In business, a great success story is good for everyone -- the owner, the employees and just as importantly, the customers.
So when a struggling golf course turns its operation around, it's great for the facility as well as the golfers. And in most cases it also benefits the community.
For example, at Golden Eagle Golf Club at The Tides Inn near Chesapeake Bay in Irvington, Va., the semi-private/resort course involved the community to help it become the only surviving facility with a championship golf course in Lancaster County.
Just south of Dallas in Crandall, Texas, new owners have completely turned around Rusted Rail Golf Club (formerly Creekview GC) to also become a favorite hangout for folks in this bedroom community. Rusted Rail was listed as no. 1 on Golf Advisor's most improved course list in 2018.
In Oxford, Mich., near Detroit, 27-hole Copper Hills Golf Club (No. 3 on our most improved list) is also enjoying resurgence after improving playing conditions as well as its relationship with the community.
And in Phoenix, municipal Papago Golf Course has always been busy, but it's become a true place to hang out with its new modern clubhouse, enhanced practice facilities and community involvement.
All four of these operations have made changes in several key areas. Some are more important than others, but we would argue that almost any course within easy driving distance of population centers could find success, too, if it stressed most of, if not all, these core elements.
1. Better course conditions
Unless you can invest in a total redesign, you're stuck with your layout, but course conditions are always going to drive golfers to or away from your course. Greens are most important, followed by fairways. At Rusted Rail, they spent nearly $1 million on course repairs as well as clubhouse improvements. It was a course that was ready to go under a couple of years ago, but new drainage, irrigation improvements and improved maintenance practices brought the 7,000-yard course back to life.
This was the first time I've been out to the new Rusted Rail since it was re-done and was extremely impressed. The new owners have clearly put a lot of time and money in to this facility. The old clubhouse is completely gone and rebuilt. New tees and greens were put in and look great.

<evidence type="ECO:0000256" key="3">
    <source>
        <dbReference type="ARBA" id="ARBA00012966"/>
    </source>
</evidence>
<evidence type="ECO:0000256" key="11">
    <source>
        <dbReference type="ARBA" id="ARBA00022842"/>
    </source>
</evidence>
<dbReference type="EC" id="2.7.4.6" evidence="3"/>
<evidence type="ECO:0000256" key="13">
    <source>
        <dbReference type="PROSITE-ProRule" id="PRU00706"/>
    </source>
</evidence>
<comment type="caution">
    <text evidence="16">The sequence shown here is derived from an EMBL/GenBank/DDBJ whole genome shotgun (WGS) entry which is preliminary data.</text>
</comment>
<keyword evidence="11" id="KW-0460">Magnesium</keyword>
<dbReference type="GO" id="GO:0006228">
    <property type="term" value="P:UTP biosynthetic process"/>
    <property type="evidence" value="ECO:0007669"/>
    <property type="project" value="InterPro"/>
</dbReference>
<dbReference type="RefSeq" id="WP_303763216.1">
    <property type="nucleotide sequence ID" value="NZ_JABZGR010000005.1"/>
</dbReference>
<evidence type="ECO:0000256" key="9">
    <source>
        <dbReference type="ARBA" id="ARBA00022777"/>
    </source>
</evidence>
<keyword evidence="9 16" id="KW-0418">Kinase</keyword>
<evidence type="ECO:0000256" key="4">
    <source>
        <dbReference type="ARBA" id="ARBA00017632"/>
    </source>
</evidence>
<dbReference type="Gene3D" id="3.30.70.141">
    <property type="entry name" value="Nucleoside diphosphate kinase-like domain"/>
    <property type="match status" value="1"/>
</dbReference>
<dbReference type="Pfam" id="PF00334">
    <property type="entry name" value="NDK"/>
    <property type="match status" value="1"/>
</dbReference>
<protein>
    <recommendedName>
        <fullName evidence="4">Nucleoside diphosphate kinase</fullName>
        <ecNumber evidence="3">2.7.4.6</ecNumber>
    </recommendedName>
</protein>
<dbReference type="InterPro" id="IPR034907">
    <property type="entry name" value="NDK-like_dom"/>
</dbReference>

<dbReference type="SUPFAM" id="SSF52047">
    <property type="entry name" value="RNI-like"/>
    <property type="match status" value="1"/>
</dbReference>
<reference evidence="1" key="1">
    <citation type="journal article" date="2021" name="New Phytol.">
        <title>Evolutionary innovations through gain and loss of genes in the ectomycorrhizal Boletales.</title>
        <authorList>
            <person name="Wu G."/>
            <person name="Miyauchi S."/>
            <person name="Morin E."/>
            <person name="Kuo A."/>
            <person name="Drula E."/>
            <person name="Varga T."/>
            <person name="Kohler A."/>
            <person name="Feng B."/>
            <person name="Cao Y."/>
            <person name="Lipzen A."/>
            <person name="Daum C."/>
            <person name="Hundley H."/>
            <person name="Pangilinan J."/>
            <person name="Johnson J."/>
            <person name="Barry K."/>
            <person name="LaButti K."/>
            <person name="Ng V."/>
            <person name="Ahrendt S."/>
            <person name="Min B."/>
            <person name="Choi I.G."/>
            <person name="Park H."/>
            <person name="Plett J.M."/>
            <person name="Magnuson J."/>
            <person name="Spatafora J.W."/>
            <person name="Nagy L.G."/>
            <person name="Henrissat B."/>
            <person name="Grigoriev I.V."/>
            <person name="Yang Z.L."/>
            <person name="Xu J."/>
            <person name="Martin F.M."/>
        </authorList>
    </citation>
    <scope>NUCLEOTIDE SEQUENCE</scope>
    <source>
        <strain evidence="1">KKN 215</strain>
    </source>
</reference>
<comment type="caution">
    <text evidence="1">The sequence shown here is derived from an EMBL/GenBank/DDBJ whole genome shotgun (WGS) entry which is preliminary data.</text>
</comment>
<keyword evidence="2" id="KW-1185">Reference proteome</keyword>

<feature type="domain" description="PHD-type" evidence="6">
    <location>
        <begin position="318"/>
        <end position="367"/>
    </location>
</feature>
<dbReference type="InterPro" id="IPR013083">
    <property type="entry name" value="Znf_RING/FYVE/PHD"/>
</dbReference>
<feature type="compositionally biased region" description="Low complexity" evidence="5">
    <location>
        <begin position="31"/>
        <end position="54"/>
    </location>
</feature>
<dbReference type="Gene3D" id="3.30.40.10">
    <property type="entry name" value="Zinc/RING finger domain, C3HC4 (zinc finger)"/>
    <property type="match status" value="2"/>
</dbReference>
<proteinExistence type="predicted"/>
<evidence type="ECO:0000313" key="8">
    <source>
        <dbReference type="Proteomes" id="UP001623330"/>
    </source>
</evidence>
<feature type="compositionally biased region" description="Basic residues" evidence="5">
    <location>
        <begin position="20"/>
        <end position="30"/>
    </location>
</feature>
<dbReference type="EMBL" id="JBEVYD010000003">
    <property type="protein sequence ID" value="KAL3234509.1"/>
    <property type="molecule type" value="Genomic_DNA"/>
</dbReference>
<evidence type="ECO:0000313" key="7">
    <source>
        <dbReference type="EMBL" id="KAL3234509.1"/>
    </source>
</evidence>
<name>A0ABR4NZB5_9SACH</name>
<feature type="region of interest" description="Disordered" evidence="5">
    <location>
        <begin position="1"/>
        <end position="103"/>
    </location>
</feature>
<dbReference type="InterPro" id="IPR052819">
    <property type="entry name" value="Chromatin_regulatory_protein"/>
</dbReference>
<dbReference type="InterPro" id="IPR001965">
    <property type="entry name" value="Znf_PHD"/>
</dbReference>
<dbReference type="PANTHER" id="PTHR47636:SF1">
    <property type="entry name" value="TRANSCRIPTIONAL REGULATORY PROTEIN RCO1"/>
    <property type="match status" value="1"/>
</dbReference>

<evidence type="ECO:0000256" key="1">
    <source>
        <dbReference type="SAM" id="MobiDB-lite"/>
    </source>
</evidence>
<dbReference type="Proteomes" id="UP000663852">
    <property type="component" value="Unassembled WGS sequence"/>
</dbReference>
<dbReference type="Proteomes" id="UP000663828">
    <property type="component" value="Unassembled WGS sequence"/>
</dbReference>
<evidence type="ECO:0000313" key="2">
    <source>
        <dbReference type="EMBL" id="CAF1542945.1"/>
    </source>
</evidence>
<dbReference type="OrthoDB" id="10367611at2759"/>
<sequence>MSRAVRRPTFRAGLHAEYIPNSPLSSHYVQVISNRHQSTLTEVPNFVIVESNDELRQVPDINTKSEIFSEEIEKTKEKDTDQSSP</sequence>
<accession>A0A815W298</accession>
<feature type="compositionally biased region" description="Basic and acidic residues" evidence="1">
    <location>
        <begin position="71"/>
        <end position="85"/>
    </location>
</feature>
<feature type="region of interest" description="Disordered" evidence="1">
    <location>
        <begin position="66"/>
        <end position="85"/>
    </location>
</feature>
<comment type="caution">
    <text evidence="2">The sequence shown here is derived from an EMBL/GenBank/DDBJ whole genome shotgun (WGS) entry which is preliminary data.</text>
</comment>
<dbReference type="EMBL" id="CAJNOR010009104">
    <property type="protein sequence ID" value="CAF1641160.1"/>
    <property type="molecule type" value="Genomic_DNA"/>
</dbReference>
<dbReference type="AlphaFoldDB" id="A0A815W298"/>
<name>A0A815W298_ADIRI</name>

The same could be said for Copper Hills, too. And not only are course conditions better there than they were a year or two ago, but they've also cleared out brush and some swampy areas to make the course more playable. "There are enough forced carries out there already," General Manager Glen Busam said of the 1997 layout. "Nobody likes looking for balls." Copper Hills also recently hired a new superintendent, Chris Bertrand, an alum of Penn State University's esteemed turfgrass program, to ramp up conditions even more.
And at Golden Eagle, head professional Don Nelson says even though the excellent George Cobb design as well as the natural beauty of the rolling wooded terrain that surrounds a 50-acre lake around a 50-acre lake overcame some of the course's maintenance issues in the past, improved maintenance is helping to bring the course back to relevance.
2. Improved customer service
This seems like a no-brainer, but it's amazing how many reviews we still get on Golf Advisor from players who report that golf shop staff didn't seem to care whether they were there or not. And yes, we get it; lots of assistant pros and shop personnel work long hours at pay rates that are less than optimal, but it's imperative if you want your operation to succeed that golfers feel welcome. It doesn't take much. Call them by their names, thank them for their business and be genuinely interested in their feedback. At Rusted Rail, they make a concerted effort to know their customers by on a first-name basis when appropriate, and the same is happening at Papago, Copper Hills, Golden Eagle and other facilities that are experiencing growth. "We really want people to feel at home here," said Rusted Rail GM Eddie Martinez.
3. Being part of the community
Golf courses, especially in less populated areas, can be a focal point of the community. That was certainly true in Irvington, which is located in the Northern Neck region of Virginia. Last October the Tides Inn Resort announced that it would be closing the golf course. Two courses in the county had already closed in recent years, so the locals would no longer have golf. But in this case, a couple of members approached the owners of the resort and worked out a deal to keep the course going after a partnership was established between the Tides Inn and the Golden Eagle of Irvington, LLC. With the support of the community, which viewed the course as an asset, membership has almost doubled and the resort is doing its part to promote the course as well. "Many people in the community didn't want to see this golf course disappear," said Wilson of Golden Eagle, which has hosted three state amateurs and also serves as the home course for local school golf teams. "They really rallied the wagons."